Stem cell techniques have been used in the lab as a new way of priming the body’s own immune cells to attack cancer, in a proof-of-principle study by Oxford University scientists.
The technical advance opens up the possibility of using stem cells derived from a patient’s skin as a source of key immune cells, called dendritic cells, which can orchestrate an immune response against a tumour. But much further work would be needed to turn this into a therapy ready to be used with cancer patients.
‘The patient would in effect be treated with their own immune cells to prime an attack on their tumour, but those cells would have been derived from a biopsy of their skin,’ explains Dr Paul Fairchild of the Sir William Dunn School of Pathology at Oxford University, who led the work.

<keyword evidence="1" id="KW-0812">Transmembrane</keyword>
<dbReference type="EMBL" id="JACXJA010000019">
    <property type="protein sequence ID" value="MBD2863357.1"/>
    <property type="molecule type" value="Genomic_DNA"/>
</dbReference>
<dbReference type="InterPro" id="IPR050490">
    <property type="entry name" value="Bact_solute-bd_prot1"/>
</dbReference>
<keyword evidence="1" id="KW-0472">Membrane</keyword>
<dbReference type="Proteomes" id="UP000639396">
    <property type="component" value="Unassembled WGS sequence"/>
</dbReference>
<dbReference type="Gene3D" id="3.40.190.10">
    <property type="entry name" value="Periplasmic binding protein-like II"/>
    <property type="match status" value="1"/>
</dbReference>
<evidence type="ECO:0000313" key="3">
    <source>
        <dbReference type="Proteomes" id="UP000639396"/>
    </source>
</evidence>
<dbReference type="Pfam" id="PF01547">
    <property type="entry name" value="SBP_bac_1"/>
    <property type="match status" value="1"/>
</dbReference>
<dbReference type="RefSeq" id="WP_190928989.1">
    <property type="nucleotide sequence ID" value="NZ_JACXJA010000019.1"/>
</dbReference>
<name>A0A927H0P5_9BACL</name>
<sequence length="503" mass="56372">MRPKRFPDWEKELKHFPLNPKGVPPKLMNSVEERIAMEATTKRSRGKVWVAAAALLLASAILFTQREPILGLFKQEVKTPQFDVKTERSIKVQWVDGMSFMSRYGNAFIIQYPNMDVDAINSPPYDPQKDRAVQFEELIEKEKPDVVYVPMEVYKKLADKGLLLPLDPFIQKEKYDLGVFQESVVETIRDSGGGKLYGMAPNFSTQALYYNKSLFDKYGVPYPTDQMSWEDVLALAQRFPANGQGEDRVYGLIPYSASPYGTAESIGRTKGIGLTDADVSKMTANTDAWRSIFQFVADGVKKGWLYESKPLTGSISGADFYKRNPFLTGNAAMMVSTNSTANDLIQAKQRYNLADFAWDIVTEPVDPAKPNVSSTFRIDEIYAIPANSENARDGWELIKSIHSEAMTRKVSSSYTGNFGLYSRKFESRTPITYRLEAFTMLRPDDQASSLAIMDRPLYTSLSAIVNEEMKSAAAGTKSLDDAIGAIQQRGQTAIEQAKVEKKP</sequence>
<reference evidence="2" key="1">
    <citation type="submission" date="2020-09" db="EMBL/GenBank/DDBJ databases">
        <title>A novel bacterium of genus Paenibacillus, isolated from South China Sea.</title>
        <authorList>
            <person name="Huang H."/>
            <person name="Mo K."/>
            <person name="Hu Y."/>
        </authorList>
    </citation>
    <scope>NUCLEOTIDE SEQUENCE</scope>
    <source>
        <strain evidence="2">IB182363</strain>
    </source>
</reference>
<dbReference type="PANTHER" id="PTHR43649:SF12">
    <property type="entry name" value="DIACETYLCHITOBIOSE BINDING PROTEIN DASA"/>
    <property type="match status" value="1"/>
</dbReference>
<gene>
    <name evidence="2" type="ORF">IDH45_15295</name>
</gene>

The Oxford researchers used recently established techniques to turn skin cells from a healthy adult back into a stem cell state. These ‘induced pluripotent stem (iPS) cells’ are capable of renewing themselves indefinitely and can be coaxed to form any cell type – muscle, nerve, heart
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